UNIVERSITY College London is considering a profit-related pay scheme even though tax relief on PRP will soon be phased out.
Provost Sir Derek Roberts said the proposal was unrelated to attempts to overcome a 10 per cent funding deficit. He said this aim had largely been achieved by increasing income through additional research and more postgraduate and overseas students.
Sir Derek said consultations on PRP would be held over the next two months, and that the scheme would give staff more pay and raise cash for library improvements.
Following the changes made in the November budget, a PRP scheme would be economic for only one or possibly two years.
In a letter to all staff, Sir Derek said a feasibility study indicated that the scheme would produce a Pounds 1.2 million "saving". This would be shared equally between the college and staff, who would receive a 1 to 2 per cent rise in net pay, and a cash bonus of 1 to 2 per cent at the end of the first year (December 1998).
If UCL decides to go ahead staff will be balloted by May 30. If 80 per cent of staff are in favour, the scheme will begin on August 1.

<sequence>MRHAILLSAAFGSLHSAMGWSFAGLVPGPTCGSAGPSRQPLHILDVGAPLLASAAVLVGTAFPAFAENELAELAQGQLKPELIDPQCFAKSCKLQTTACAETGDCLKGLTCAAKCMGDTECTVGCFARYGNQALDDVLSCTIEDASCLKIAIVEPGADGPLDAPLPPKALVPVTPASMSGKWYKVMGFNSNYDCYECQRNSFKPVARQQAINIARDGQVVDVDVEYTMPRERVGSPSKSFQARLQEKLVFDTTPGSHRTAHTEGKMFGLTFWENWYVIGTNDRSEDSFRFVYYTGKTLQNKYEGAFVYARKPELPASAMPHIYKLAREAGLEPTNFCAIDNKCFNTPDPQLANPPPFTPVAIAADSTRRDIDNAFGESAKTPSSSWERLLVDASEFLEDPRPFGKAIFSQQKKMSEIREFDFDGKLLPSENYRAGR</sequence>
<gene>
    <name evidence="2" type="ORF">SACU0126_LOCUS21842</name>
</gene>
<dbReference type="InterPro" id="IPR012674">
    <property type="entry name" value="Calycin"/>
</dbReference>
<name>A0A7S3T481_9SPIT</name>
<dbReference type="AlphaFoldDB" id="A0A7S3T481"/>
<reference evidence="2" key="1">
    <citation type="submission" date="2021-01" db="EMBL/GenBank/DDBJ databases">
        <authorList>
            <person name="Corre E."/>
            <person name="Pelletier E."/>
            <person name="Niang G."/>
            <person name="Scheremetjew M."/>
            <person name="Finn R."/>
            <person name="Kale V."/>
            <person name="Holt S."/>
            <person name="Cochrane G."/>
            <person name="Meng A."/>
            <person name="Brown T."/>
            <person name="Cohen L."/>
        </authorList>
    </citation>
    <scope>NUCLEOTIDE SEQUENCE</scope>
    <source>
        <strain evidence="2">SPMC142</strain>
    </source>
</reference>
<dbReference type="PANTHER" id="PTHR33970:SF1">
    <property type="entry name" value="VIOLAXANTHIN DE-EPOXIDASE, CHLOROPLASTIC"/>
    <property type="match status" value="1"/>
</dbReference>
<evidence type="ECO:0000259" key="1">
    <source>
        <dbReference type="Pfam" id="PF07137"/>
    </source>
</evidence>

Sir Derek said the Association of University Teachers' opposition to PRP was "stupid". "They're crazy. If there's an opportunity just for one year to make the odd extra million pounds to put into improving student facilities, why the hell are the AUT against it?" Helen Donoghue, AUT branch president, said: "I can't believe they are going down this road when (tax breaks on PRP schemes) are being phased out." She added that Sir Derek's letter failed to mention that participating staff would have to give up some salary. She believed PRP could pave the way for performance-related pay in the long term.
Tom Silverlock, branch secretary of Unison, said PRP was of more benefit for well-paid staff and did little for many Unison members.